So what direction might scholarship on Nepali politics take in coming years?
The answer is not very encouraging if one looks at past tendencies. For instance, content analysis of the Nepali Journal of Political Science done by Krishna Hachhethu, for the period between 1979 and 1983 shows that only three of the 29 articles published in the six volumes of the journal centred on domestic politics. As for the future, Nepali society and its politics are undergoing tumultuous changes, and so a clear answer to the question is therefore not easy. However, this does not mean that we cannot suggest a direction that keeps people (citizens) at the centre of analysis.
Perhaps the most important aspect of Nepali political life that scholars need to address is the informal nature of state-society dynamism. Most of the analyses of this relationship rely on the academic frameworks developed in the West. However, empirical conditions are often very different in different spaces. For example, the Western conceptions of formality and modernity, which have struggled to root themselves analytically in the Nepali context, constitute a problem true for the larger Southasian region as well. Ties such as kin networks and other associated forms of proximity form a core of Nepali society, which is also reflected in the political structure. However, academic writings have failed to adequately capture the kind of tensions generated following the widespread adoption of Western-style political formations, despite the continuation of such kinship structures in the country.
Consider another example: we can all agree that corruption is a big problem, and much has been written about the corrupt nature of the political establishment in the country. However, what is missed by analysts is the ‘reciprocal’ relation between the service provider and the seeker that often manifests as corruption, since, in the current power structure, one is connected to another through various informal means.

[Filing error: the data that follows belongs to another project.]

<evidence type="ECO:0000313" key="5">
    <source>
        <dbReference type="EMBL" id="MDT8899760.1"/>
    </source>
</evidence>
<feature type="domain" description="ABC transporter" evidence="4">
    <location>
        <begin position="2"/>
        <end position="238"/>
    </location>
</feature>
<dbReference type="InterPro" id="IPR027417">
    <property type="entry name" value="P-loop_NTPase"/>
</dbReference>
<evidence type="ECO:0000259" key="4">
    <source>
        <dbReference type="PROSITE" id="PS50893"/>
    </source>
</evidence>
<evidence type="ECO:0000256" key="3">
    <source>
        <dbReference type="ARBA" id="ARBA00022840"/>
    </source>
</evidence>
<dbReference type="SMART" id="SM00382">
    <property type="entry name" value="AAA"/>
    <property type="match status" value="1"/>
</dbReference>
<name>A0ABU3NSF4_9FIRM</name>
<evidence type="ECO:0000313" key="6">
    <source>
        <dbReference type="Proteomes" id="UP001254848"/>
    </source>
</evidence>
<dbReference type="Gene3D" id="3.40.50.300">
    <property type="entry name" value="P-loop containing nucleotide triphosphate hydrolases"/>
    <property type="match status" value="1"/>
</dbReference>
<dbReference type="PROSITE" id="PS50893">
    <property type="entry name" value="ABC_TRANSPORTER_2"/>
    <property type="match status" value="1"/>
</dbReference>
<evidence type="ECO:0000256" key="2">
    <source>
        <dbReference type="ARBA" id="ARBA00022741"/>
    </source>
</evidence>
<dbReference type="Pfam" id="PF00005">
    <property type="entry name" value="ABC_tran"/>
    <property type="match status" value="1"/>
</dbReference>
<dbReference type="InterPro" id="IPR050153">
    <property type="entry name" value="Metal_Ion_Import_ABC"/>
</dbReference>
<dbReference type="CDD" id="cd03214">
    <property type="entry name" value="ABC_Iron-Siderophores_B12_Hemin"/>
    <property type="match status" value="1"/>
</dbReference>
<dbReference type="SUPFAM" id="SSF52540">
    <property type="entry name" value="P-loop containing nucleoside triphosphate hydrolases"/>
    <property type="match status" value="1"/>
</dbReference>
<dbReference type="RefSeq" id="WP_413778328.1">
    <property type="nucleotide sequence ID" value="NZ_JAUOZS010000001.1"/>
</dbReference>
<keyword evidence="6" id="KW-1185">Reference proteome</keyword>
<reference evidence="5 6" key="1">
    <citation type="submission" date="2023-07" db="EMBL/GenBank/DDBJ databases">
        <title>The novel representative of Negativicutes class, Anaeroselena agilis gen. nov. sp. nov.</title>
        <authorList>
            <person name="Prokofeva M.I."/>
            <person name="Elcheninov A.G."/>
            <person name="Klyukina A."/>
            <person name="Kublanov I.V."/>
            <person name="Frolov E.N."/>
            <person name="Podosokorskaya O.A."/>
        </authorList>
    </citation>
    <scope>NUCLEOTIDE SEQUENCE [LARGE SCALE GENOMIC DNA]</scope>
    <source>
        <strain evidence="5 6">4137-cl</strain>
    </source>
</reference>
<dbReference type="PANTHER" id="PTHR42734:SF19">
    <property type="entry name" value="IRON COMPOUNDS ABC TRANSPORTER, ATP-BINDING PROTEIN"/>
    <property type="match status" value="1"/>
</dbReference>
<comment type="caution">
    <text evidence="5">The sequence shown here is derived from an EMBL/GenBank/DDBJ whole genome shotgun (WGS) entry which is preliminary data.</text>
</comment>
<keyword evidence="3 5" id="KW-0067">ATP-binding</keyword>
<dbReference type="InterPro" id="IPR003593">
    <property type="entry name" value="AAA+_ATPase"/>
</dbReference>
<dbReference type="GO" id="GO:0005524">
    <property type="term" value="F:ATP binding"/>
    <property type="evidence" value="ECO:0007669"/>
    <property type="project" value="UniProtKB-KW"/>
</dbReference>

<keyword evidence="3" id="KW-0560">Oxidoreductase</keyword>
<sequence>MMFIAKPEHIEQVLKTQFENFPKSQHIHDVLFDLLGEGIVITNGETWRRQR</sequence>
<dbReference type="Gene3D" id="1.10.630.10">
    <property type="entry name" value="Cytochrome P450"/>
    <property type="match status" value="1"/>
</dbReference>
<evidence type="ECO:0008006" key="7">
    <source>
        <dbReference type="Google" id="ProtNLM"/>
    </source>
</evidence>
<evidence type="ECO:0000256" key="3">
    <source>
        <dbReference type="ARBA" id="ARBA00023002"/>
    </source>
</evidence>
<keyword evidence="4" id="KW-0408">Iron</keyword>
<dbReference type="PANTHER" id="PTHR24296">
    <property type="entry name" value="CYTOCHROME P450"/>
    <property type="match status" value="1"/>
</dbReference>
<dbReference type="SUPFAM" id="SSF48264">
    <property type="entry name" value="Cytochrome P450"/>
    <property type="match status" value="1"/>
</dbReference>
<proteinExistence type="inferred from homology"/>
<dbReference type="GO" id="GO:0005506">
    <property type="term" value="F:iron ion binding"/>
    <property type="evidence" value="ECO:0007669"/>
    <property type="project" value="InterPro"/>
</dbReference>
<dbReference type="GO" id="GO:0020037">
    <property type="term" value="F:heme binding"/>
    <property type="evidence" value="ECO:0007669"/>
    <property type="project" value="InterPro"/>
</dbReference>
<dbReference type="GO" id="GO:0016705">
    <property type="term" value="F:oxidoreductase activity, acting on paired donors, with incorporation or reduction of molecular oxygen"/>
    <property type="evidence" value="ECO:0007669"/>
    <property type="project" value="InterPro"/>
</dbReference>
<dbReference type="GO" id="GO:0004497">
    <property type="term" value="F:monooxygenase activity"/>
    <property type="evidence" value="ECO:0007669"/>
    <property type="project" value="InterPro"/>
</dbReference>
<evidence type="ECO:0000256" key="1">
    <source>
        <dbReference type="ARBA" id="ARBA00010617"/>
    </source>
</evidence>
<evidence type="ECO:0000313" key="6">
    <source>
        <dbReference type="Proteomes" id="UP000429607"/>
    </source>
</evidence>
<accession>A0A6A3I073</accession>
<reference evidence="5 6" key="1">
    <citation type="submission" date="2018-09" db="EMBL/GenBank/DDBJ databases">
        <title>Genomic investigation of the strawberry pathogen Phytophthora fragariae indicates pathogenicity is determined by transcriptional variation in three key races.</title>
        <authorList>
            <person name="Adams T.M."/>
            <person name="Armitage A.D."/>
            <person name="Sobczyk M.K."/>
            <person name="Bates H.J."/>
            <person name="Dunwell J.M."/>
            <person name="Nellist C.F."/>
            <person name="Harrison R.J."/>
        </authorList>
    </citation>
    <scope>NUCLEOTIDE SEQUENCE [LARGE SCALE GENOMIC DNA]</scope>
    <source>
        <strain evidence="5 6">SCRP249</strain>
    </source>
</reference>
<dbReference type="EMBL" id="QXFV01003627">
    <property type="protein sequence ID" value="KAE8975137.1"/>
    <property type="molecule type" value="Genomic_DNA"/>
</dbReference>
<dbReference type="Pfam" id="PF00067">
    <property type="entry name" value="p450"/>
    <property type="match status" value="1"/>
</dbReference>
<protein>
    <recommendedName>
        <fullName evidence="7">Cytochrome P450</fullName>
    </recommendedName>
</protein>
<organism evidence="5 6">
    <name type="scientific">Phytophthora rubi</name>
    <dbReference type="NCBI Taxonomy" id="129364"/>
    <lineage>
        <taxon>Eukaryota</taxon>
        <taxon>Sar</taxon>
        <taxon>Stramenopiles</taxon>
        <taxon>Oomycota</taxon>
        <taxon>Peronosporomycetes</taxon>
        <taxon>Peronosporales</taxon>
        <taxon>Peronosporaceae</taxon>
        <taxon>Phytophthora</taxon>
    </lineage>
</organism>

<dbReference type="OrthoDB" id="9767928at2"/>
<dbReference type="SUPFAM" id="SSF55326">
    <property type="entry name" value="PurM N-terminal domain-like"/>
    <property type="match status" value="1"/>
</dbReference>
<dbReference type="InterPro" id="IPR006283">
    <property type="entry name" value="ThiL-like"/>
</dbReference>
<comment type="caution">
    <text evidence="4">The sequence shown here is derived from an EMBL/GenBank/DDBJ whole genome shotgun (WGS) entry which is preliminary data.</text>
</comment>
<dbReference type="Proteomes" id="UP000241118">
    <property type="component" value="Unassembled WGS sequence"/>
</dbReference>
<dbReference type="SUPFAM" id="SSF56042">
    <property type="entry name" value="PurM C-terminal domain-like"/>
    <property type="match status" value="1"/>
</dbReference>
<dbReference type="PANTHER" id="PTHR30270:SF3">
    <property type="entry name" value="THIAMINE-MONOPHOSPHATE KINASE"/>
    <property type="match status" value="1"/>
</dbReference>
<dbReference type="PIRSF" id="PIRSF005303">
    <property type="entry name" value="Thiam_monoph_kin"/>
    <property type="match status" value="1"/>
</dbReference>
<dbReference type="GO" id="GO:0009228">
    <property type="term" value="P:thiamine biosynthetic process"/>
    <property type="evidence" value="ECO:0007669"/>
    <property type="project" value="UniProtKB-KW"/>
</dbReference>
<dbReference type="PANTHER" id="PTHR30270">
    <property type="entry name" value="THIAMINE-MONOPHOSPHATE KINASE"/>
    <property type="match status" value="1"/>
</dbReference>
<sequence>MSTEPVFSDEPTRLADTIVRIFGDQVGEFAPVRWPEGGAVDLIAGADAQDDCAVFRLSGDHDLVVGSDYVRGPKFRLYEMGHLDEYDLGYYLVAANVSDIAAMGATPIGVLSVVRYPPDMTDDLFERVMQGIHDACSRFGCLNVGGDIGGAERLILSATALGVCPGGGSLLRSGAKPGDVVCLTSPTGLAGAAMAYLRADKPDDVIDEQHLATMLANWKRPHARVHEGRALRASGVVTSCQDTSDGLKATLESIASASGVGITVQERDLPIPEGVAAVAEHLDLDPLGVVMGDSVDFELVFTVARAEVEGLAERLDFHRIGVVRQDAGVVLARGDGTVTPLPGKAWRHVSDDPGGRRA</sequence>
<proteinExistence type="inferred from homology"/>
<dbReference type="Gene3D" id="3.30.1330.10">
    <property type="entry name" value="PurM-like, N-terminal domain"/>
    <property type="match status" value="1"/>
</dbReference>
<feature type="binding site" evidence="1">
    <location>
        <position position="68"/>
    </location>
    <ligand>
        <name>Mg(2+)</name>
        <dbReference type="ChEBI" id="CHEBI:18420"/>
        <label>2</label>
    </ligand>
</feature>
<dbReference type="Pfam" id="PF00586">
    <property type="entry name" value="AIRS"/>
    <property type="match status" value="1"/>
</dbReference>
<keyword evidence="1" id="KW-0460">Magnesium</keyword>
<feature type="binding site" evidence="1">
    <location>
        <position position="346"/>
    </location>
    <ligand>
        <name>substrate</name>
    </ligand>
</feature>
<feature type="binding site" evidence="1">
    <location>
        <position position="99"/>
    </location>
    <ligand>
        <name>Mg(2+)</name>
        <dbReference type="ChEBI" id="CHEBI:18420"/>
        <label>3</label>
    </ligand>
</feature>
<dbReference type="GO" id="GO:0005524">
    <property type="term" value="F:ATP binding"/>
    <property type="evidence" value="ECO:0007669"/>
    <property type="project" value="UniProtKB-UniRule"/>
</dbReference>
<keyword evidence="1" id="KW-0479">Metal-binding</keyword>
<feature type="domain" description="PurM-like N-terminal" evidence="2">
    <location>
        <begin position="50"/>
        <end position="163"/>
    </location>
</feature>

The same can be said of the everyday domain of relation between individuals, various structures of power and their political choices. While high politics occupies much of Nepali public sphere, the issues facing the common person that are often considered mundane are glossed over by big talks on ‘saving’ democracy or the Constitution. This is particularly notable at a time when some independent electoral candidates have gained popularity and mandate, defeating candidates from major parties in cities like the capital Kathmandu. More broadly, the push from ‘below’, as seen in social movements that have shaped contemporary discourse in the last three decades, needs to be studied alongside initiatives from ‘above’.
Even if we are to consider political parties as the major drivers of state-society relationships in Nepal for the last thirty years, there is enough room for more diverse analyses. It is worth also noting the relative lack of comprehensive studies on the social dynamics of Nepali politics by Nepal-based scholars, an area that remains numerically dominated by anthropologists and sociologists based in the West. This may surprise many, but one has to understand the academic landscape, especially the university-based one, to appreciate the problem. Recruitment of party cadres and loyalists as faculty members, who may find it difficult to critique their respective parties, compounded by a paucity of resources, has stymied the growth of serious research culture in Nepali universities. Towards that end, the disciplines of political science and political sociology are no exception. Unfortunately, Nepal’s various past and ongoing political experiments might have to wait a little longer for incisive examinations.